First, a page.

10 Mar Doctors can’t predict time of death, so how can they aid in suicide
Dr. Neil S. Kaye is a practicing psychiatrist and Distinguished Life Fellow of the American Psychiatric Association and member of the advisory board of the National Alliance for Mental Illness-Delaware.
…Physicians are terrible at predicting death. At six months out, fewer than 33% of predictions end up being correct. HB 140, the medical aid in dying bill, relies on the physician informing patients of their life expectancy.
If we can’t do that with even a 50% accuracy, how can we be asked to help them decide to commit suicide instead of seeking additional treatment or palliative care?
The myth that physicians can provide a speedy and pain-free death needs to be confronted with the reality of the evidence. Nothing in our training teaches us how to help people kill themselves. There are no courses in medical school, no CME’s, no conference lectures, no journals and no controlled experiments to guide us.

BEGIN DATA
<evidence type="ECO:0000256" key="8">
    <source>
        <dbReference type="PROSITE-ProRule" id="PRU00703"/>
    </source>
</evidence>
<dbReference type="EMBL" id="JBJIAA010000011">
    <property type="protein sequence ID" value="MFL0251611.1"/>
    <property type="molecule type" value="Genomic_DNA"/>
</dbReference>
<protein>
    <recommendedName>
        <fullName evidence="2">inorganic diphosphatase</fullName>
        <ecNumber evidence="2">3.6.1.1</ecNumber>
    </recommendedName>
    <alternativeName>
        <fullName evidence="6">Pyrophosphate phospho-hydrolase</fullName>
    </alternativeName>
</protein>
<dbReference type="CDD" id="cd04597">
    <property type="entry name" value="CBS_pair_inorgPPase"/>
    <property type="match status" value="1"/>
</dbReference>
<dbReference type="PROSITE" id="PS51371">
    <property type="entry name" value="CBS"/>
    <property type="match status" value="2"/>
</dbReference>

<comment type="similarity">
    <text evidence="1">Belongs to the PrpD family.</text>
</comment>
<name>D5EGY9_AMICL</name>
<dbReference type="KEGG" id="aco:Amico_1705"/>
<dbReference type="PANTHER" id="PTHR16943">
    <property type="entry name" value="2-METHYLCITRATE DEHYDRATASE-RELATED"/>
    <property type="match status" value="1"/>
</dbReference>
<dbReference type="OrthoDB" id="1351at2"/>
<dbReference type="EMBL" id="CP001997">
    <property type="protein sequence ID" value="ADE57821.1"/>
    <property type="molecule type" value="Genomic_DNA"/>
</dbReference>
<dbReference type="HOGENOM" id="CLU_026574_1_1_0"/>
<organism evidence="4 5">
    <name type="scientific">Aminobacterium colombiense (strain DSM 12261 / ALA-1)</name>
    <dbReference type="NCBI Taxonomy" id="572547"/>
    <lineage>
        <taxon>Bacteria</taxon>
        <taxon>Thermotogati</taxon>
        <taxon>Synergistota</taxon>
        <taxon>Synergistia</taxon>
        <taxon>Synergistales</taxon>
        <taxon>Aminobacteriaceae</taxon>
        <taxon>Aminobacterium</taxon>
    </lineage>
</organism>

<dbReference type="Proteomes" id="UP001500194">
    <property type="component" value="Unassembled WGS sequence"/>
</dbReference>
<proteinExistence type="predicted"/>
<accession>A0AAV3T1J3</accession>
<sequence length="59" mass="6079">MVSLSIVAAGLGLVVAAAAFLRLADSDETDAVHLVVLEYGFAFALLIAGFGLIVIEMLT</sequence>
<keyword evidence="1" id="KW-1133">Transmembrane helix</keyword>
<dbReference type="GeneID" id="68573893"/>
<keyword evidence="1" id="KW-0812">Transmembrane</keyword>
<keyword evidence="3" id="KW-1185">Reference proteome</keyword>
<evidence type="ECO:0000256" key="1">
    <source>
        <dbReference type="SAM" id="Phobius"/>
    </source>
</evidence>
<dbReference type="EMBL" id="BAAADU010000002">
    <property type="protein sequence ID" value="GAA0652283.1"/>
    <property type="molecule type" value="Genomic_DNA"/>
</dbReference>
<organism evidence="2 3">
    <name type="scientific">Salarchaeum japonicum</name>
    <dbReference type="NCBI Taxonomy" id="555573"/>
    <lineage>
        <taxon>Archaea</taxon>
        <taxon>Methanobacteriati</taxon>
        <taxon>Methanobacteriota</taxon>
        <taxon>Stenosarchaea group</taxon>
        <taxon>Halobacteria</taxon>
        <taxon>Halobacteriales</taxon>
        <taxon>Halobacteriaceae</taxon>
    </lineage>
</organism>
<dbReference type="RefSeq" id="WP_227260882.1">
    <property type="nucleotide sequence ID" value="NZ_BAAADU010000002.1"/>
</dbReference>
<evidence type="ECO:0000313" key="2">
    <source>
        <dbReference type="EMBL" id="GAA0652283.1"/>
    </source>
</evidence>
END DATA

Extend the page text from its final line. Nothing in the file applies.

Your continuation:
We are trained to heal, not to harm, and certainly not to kill. The American “experiment” with physician-assisted suicide, begun in Oregon, and wrongly adopted by a minority of other states, shows that the average time to death is 2 hours, but has been as long as 140 hours.
Data says 10% of these people vomit up the drugs they took, 2% awaken from their comas, and 33% took 30 hours to die. In addition, 25% were depressed, yet only 2% were ever referred for psychiatric treatment.
And, there is a “contagion effect.” Oregon’s overall suicide rate is now 40% above the US average. “Normalizing” suicide is not a message this legislature should send to the teenagers of our great state.
Read more at Delawareonline.com…